krpalmer: (mst3k)
[personal profile] krpalmer
Leaving on vacation meant taking a break from my slow and steady progress through the Mystery Science Theater 3000 revival. This was a decision rather than an imposition, given there's a "download to watch, at least with some things, and at least for a while" feature in the Netflix mobile application now. The only device running that application I planned to take with me was my iPod touch, though, and squeezing the high-definition episodes into a screen that small didn't really appeal to me. (I was fine with finishing off "Voltron '84" that way, however, perhaps even getting a bit more of that casual old sense of there being something a little suspicious to what the show tried to say about what it showed...)

Returning from vacation, I got back to the revival. Picking up with the new episodes again, though, did remind me I'd wondered just how I'd take one of them in particular from the moment I'd seen their capsule descriptions, and that just perhaps I'd been trying to put off a potential instant where a possible personal standout might turn into something actively unpleasant...

Getting through the first episode of the revival had been a relief, hard proof the new crew of writers weren't "only interested in repeating the familiar yea-nay judgments of 'geek culture'"; didn't seem to be really doing that at all in fact. Instead of letting go of that first anxiety, though, I might only have transferred it. With a few Star Wars references seeming to turn up in every episode and almost all of them "nostalgic," it was still all too easy to imagine the movie billed as a "Star Wars ripoff" would open the floodgates and include the specific, post-nostalgic putdowns that had seemed less than funny to me right from the start, in MSTings written after the show had closed its first canon in 1999...

I could tell myself I was being ridiculous, worse than any "basher"; they'd at least gone on to find fault with everything in the movies they hadn't been kids for. It didn't seem to help. Still, as I started watching "Starcrash" at last, I was at least able to recognize and remember a similar "will the next moment be the fatal one?" anxiety from my first viewing of The Phantom Menace. Then, as the end credits rolled to the new orchestral rendition of the "Mighty Science Theater" end theme, I realized I'd made it; if anything, the "riffs" had seemed focused on the movie itself to the point where I could imagine some people reacting with "playing it safe" mutterings. There had been one "host segment" where Crow had written a script for a "space movie" that could be interpreted as presenting some familiar strawmen attacks, but the way Tom and Jonah had read along with enthusiasm didn't feel like a blatant signal for the audience to share in their contempt; that, perhaps, reminded me of a MSTing where "Crow's screenplays" had been brought up to show contempt for the new movies, and remembering that only helped in an odd way to reassure me now. For all the moments I could imagine specific neutral-to-positive references being made, though, the actual references I did recognize did include several to The Force Awakens; for all that I still haven't got around to watching that movie on Netflix, though, they didn't bother me, in general not seeming to be "building the movie up to put others down."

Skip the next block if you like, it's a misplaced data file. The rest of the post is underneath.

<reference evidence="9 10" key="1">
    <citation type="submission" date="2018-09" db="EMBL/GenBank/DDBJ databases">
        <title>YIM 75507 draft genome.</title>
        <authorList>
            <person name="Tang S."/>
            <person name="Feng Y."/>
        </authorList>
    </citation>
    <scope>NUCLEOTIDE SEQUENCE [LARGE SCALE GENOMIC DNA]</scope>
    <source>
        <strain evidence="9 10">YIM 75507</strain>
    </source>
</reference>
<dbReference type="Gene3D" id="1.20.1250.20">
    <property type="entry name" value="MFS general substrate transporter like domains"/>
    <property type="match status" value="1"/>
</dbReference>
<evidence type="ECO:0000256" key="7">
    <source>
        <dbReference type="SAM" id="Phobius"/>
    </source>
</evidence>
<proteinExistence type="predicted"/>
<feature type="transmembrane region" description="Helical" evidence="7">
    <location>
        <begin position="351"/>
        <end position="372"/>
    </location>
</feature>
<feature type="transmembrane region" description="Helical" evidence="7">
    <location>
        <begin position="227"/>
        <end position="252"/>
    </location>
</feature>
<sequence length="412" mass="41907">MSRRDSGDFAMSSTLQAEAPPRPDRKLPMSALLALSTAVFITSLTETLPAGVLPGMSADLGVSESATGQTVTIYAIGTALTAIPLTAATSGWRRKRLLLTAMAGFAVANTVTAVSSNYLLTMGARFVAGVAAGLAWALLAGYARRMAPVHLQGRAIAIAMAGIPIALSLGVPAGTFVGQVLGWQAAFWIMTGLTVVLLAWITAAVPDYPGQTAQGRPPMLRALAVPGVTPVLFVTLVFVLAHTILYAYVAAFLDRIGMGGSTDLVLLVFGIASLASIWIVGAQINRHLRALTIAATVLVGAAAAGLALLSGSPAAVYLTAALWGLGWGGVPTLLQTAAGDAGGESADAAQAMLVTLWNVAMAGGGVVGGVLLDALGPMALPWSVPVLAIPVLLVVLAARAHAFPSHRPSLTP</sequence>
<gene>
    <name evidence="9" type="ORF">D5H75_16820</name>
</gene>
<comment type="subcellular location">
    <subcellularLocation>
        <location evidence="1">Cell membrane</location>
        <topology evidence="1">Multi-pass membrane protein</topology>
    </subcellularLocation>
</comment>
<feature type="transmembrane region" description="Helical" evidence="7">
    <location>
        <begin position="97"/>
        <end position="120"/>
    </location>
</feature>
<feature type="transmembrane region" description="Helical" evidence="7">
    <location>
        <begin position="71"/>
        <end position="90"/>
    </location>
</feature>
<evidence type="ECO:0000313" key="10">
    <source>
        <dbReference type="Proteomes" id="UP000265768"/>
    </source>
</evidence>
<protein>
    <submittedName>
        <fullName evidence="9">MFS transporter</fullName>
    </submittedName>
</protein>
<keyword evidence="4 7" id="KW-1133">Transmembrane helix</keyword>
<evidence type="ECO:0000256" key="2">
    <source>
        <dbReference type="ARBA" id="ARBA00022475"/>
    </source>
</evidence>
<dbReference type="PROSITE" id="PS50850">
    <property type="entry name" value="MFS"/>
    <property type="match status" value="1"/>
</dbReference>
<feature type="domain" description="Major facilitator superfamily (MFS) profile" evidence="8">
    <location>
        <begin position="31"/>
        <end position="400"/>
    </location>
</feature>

As for "Starcrash" itself, it did seem to provide a lot of this episode's humour all by itself; that's fine with me when it comes to modern "riffing," though. I might yet be stuck with uneasy, inescapable anticipations right through to the close of this revival's first season (to say nothing of what might happen after that), but I can at least tell myself right now there's something more than a little ridiculous to come back to now that I'm not so worried what each moment to come in it might hold.
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